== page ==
IB bookworms

IB diploma candidates head to San Diego central library to work on Extended Essays

International+Baccalaureate+diploma+candidates+ate+lunch+on+the+top+floor+of+the+San+Diego+Central+library.+Students+ate+burritos+overlooking+downtown+San+Diego.+

Melina Ramirez

International Baccalaureate diploma candidates ate lunch on the top floor of the San Diego Central library. Students ate burritos overlooking downtown San Diego.

Nicole Macgaffey , Features Editor

Excited International Baccalaureate (IB) diploma candidates boarded the bus on their way to the San Diego Central Library. They explored the 9 story building alongside their peers in hopes of finding research material to support them in writing their Extended Essay (EE). 

On Nov.12, IB students left for the library during their first-period class, missing the rest of their school day to dedicate time towards writing and researching their EE. The EE is part of the requirements for candidates to receive their IB diplomas. The EE is a 3000 to 4000-word research paper in which students write about a topic pertaining to the subject of their choice.

“[Going to the library is] about giving students time outside of class to work on [their EE]. It’s an opportunity to plug students into resources that will help them with that,” IB Diploma Program Coordinator Jared Phelps said. 

The EEs subjects can range from math, English, Spanish, and even dance. Phelps added that the EE gives students the opportunity to engage in research on a topic they find interesting.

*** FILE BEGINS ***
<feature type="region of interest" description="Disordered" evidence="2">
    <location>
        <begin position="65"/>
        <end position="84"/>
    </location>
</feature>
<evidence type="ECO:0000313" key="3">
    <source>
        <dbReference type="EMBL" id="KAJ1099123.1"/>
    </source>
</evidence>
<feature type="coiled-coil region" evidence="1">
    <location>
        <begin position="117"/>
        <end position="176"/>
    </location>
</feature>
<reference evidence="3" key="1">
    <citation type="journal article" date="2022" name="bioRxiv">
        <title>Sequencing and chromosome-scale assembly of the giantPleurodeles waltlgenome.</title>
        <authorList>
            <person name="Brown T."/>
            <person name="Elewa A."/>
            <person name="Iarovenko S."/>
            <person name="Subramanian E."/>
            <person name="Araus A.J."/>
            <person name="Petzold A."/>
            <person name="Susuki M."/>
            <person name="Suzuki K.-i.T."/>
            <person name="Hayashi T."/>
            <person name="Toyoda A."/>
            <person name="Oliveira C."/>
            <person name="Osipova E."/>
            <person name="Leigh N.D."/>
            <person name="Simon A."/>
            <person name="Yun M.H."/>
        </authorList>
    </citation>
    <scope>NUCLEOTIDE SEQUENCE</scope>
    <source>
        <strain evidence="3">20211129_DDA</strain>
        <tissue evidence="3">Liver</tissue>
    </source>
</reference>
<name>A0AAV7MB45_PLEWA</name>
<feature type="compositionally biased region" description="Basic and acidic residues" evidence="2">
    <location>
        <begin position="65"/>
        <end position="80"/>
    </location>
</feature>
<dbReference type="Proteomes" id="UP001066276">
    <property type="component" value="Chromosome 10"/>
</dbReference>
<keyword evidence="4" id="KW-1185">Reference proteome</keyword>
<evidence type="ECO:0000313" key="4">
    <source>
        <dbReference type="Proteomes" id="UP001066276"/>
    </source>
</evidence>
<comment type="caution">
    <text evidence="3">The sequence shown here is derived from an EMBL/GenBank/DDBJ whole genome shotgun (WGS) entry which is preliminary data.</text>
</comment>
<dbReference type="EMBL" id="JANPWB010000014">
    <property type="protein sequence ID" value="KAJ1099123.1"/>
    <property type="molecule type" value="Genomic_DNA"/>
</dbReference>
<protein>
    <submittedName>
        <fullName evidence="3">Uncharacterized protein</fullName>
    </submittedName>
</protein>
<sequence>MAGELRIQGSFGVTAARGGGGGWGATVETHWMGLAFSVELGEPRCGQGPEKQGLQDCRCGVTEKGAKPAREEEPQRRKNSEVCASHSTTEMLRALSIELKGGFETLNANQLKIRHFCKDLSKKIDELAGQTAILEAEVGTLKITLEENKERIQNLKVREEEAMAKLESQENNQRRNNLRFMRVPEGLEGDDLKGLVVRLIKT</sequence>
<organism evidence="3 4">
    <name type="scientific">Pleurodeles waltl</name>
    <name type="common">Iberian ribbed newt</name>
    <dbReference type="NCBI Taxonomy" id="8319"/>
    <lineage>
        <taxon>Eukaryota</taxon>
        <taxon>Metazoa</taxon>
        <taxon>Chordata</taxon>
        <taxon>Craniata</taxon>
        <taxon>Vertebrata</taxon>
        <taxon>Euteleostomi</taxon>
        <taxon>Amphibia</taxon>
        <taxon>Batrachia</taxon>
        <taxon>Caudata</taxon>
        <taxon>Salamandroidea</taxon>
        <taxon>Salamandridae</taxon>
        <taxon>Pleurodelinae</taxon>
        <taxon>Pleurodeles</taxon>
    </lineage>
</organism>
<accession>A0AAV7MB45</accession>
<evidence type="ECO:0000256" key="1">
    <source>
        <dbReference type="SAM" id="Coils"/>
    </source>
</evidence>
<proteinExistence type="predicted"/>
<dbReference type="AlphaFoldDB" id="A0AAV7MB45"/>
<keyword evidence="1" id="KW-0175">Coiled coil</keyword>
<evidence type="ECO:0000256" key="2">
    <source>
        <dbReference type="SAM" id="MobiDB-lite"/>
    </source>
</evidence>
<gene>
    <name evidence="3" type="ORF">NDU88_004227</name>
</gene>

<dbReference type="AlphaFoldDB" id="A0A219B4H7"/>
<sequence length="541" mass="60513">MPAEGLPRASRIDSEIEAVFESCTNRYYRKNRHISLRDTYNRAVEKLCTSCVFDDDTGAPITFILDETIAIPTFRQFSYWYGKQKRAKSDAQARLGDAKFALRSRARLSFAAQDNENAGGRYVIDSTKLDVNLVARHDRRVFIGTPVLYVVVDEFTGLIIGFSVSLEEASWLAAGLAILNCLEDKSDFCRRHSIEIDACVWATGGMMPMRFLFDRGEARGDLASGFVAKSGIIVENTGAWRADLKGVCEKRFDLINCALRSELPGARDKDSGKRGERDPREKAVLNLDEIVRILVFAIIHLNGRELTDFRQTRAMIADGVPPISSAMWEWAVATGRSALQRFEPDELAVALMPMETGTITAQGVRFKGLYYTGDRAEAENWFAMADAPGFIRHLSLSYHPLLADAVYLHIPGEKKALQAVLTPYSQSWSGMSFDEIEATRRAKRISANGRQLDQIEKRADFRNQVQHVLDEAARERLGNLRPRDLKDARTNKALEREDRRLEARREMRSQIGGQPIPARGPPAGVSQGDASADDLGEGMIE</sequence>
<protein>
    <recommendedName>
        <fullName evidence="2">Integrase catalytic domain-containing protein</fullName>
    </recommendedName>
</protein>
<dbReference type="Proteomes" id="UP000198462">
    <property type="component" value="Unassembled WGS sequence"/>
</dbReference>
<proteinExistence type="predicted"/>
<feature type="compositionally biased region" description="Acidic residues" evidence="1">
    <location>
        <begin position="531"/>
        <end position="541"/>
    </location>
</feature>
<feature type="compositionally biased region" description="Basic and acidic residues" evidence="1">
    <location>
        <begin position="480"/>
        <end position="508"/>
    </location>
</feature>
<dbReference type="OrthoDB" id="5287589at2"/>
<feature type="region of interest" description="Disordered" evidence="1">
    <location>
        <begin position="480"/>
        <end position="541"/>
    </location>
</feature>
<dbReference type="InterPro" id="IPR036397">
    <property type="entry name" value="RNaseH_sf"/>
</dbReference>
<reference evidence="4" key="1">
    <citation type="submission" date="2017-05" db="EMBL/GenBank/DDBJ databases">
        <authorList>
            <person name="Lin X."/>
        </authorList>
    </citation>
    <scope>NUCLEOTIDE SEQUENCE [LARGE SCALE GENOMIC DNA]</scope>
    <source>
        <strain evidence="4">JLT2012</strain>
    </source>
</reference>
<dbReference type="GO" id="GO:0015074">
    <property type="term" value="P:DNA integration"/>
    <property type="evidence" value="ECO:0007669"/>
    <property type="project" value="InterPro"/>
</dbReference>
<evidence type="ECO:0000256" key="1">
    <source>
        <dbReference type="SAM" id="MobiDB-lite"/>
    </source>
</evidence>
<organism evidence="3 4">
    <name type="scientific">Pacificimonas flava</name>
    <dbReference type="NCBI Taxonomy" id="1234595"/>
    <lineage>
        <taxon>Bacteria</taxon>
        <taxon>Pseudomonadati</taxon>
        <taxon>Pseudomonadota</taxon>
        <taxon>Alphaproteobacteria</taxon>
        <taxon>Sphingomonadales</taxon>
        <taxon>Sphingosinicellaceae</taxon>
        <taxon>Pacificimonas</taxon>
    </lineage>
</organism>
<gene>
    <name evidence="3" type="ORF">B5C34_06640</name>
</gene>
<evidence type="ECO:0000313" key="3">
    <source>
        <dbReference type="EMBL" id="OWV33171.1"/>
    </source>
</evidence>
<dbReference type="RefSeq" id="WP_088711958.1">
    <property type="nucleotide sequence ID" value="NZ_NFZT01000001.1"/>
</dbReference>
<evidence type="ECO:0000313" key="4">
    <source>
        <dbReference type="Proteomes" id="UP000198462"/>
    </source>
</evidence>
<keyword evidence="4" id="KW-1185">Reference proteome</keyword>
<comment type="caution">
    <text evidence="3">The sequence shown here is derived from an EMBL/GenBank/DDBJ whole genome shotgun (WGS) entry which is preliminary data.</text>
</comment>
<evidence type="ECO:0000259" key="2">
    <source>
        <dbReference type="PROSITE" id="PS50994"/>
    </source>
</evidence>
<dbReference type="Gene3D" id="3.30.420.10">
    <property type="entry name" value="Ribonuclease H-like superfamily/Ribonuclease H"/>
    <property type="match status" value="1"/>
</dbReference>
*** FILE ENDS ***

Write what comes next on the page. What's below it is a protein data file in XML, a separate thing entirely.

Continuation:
“[The trip is] important [because] it does plug students into local libraries and connect them to researchers and people who can help [them],” Phelps said. “The IB Diploma Program is a lot of work. We, as a staff, can support students in getting through this in a specific and meaningful way.”

Phelps remarks that it was difficult to plan this year’s trip compared to previous years. Previously, the trip had taken place at the University of California San Diego’s (UCSD) library and San Diego State University’s (SDSU) library. However, due to SDSU only having their library open to students and staff members as well as UCSD undergoing renovation, both libraries were unavailable. Phelps also mentions that UCSD recommended looking into the San Diego public library system. 

In order to go on the trip, students had to submit negative COVID-19 test results within 72 hours which were taken on campus on Nov. 10. Phelps explained that the COVID-19 test was a requirement from the Sweetwater Union High School District. Students were also required to wear masks indoors despite the library’s personal policy allowing fully vaccinated individuals to not wear a mask. 

“It was reasonably easy [the COVID-19 testing]. We’ve [the IB program] got 55 diploma candidates and we split them into four groups of 14 to 15. We had them go during a period slot. We were doing full testing for subgroups of students,” Phelps said. “They still missed a lot of class [which was a] bummer, but as far as I know [it] went smoothly.”

Furthermore, Phelps mentioned that the trip occurred much later than prior years which hindered students’ exposure to EE resources. Phelps explained that the trip is aimed to happen earlier in the writing process so students have access to resources in the beginning rather than at the end.